Housing market drives increase in Montgomery County property taxes
Many Montgomery County homeowners may see a significant increase in their appraised property values this spring. The increases are due in part to the rising cost of real estate in the area, said Mark Castleschouldt, chief appraiser for the Montgomery County Appraisal District.

In Montgomery County, appraised property values have increased by an average of 12.5 percent in 2015 over 2014 valuations, Castleschouldt said. Based on average home prices in the Magnolia area, some property owners could see a property value increase of anywhere from $56,000 to $68,000.

“We have experienced, in the last several years, double digit [property tax] increases [throughout the area],” Castleschouldt said. “It just depends on if the [housing] market is really good in a particular area and if it is escalating.”

The appraisal district monitors trends in the real estate market to identify the selling price of homes in the area, and those numbers are used to determine property values. Properties are grouped by neighborhood and type to keep values uniform throughout the area.

In Montgomery County and surrounding areas, new residential developments and an increased housing demand have driven up appraised property values significantly, which led to property tax rate hikes,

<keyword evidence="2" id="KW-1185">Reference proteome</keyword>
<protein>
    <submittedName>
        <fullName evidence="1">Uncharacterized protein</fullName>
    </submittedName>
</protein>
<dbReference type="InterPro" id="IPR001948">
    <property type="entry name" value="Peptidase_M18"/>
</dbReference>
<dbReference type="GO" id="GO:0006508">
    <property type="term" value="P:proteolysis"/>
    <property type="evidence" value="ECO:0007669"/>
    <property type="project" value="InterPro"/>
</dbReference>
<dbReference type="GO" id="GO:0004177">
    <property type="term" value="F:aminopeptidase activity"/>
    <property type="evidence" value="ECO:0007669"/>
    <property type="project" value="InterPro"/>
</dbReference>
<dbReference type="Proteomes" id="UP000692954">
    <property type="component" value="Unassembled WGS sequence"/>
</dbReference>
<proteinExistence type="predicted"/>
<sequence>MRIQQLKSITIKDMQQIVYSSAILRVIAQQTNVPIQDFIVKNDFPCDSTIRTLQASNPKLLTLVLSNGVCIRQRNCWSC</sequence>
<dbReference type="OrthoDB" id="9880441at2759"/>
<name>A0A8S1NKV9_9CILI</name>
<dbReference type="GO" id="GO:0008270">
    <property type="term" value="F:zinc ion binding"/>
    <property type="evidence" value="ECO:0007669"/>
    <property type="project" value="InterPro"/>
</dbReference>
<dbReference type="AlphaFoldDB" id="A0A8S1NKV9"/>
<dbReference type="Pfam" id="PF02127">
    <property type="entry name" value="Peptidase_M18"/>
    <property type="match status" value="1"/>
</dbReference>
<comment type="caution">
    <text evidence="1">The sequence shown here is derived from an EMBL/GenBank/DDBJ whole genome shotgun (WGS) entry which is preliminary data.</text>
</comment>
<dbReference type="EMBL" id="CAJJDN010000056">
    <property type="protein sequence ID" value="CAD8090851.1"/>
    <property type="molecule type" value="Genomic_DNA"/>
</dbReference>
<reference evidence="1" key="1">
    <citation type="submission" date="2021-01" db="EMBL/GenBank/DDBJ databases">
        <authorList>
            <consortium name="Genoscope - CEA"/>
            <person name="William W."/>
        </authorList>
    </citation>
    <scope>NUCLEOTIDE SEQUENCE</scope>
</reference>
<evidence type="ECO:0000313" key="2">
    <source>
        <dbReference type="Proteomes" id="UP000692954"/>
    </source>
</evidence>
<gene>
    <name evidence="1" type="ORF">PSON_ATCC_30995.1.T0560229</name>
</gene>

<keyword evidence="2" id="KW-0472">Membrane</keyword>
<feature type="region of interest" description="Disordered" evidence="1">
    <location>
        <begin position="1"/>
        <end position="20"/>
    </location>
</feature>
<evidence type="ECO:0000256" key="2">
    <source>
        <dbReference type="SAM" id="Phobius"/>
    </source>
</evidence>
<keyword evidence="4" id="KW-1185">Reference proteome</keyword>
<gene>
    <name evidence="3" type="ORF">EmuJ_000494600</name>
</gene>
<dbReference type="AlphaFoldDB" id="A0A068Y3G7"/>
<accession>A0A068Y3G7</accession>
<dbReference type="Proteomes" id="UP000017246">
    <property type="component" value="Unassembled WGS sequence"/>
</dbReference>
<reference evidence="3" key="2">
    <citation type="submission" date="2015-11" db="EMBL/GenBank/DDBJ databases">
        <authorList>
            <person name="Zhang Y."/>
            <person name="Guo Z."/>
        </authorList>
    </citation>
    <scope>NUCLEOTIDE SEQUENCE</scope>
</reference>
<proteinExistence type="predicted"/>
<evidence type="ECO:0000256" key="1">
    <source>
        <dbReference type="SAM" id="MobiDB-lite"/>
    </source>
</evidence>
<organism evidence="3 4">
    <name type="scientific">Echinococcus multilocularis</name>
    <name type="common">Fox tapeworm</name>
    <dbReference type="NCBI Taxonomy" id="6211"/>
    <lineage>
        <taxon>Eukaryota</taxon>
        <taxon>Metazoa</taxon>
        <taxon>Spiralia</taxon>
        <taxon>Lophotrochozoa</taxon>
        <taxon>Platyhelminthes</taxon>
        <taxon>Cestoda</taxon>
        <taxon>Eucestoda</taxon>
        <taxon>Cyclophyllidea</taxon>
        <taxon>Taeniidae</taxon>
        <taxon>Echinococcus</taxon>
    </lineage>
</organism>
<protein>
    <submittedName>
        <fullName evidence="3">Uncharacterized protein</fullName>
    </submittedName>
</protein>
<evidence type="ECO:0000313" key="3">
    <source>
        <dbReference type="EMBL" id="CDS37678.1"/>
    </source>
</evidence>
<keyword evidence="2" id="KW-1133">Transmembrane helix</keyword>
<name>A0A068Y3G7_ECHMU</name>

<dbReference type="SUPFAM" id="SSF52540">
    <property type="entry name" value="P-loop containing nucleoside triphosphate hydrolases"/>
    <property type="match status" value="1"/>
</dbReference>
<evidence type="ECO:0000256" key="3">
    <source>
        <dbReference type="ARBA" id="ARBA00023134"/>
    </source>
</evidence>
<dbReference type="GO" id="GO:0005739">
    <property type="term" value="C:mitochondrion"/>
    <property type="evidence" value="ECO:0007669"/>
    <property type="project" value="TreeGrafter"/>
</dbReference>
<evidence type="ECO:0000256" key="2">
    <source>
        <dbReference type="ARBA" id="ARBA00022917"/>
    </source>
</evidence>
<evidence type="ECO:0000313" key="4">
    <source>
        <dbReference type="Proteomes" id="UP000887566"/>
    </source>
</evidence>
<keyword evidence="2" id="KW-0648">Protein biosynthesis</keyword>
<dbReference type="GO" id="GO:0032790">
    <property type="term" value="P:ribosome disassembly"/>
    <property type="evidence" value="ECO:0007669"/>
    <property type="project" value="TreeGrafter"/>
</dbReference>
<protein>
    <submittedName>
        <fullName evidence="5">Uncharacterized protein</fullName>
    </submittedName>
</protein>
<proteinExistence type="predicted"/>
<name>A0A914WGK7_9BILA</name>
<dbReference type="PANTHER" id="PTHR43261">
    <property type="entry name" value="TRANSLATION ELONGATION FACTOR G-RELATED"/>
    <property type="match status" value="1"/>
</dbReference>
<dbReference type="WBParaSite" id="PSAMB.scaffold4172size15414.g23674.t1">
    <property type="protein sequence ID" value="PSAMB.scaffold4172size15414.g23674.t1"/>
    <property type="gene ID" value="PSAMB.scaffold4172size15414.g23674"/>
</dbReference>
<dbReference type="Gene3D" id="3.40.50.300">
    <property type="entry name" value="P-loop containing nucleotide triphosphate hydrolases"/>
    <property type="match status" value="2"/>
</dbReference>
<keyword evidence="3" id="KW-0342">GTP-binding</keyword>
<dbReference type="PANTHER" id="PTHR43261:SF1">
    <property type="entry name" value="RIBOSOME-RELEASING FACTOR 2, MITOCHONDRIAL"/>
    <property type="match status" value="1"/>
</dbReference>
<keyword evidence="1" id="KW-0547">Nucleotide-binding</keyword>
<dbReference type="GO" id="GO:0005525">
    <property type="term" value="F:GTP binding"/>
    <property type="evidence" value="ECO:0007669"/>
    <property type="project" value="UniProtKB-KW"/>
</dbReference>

Castleschouldt said.

David Sottilare, Magnolia resident and owner of Trinity Fine Jewelry, said the influx of newcomers and rising property values are pushing longtime residents out of the area.

“When I first built my house [in Magnolia] in 2001, my taxes were about $3,200 a year,” Sottilare said. “I sold it 11 months ago, [and my taxes] were $9,000. People who have been here a long time—we’re trying to find a better way of life to retire in. I know a lot of people who can’t afford to [stay in the area] because of the taxes.”

Sottilare said he bought a small tract of land near the Woodforest master-planned community in Conroe with the intention of building a new house. However, he said he plans to sell it and has opted to sign a multiyear lease on a rental home property to avoid the yearly property tax increases.

“I’m not going to build a house knowing exactly what’s going to happen with the taxes,” Sottilare said.

Castleschouldt said that appraisals are typically mailed by April 1, and property owners have an option to protest their valuations. A Notice to Protest form can be found on the appraisal district’s website at www.mcad-tx.org or at the district’s office at 109 Gladstell St., Conroe.

Depending on the type of property, district officials may request a hearing with a review board if the owner believes a property appraisal is higher than market value or is unequal in comparison to similar properties. The deadline to submit appraisal protest forms is June 1.

After the deadline, the appraised values are certified and sent to the Montgomery County Tax Office. The values are then used to determine the effective tax rate for 2015, and final bills will be mailed out in late September or early October. Payment for property taxes is due by Jan. 1.